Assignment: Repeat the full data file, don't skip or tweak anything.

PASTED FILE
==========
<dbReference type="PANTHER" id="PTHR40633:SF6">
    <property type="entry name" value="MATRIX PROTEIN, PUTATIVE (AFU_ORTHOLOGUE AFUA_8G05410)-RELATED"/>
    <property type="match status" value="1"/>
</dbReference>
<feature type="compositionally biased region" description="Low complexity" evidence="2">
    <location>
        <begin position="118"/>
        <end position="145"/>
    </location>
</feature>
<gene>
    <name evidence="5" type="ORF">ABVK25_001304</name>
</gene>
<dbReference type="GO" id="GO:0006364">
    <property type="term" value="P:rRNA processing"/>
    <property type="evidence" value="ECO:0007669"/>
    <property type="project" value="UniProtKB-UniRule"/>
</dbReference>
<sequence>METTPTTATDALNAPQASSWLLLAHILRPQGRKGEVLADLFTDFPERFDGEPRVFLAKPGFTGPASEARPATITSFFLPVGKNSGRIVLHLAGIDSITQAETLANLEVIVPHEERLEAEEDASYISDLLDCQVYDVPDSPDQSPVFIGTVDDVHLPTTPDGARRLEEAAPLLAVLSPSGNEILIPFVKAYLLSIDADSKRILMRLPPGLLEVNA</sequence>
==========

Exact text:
<dbReference type="PANTHER" id="PTHR40633:SF6">
    <property type="entry name" value="MATRIX PROTEIN, PUTATIVE (AFU_ORTHOLOGUE AFUA_8G05410)-RELATED"/>
    <property type="match status" value="1"/>
</dbReference>
<feature type="compositionally biased region" description="Low complexity" evidence="2">
    <location>
        <begin position="118"/>
        <end position="145"/>
    </location>
</feature>
<gene>
    <name evidence="5" type="ORF">ABVK25_001304</name>
</gene>
<dbReference type="GO" id="GO:0006364">
    <property type="term" value="P:rRNA processing"/>
    <property type="evidence" value="ECO:0007669"/>
    <property type="project" value="UniProtKB-UniRule"/>
</dbReference>
<sequence>METTPTTATDALNAPQASSWLLLAHILRPQGRKGEVLADLFTDFPERFDGEPRVFLAKPGFTGPASEARPATITSFFLPVGKNSGRIVLHLAGIDSITQAETLANLEVIVPHEERLEAEEDASYISDLLDCQVYDVPDSPDQSPVFIGTVDDVHLPTTPDGARRLEEAAPLLAVLSPSGNEILIPFVKAYLLSIDADSKRILMRLPPGLLEVNA</sequence>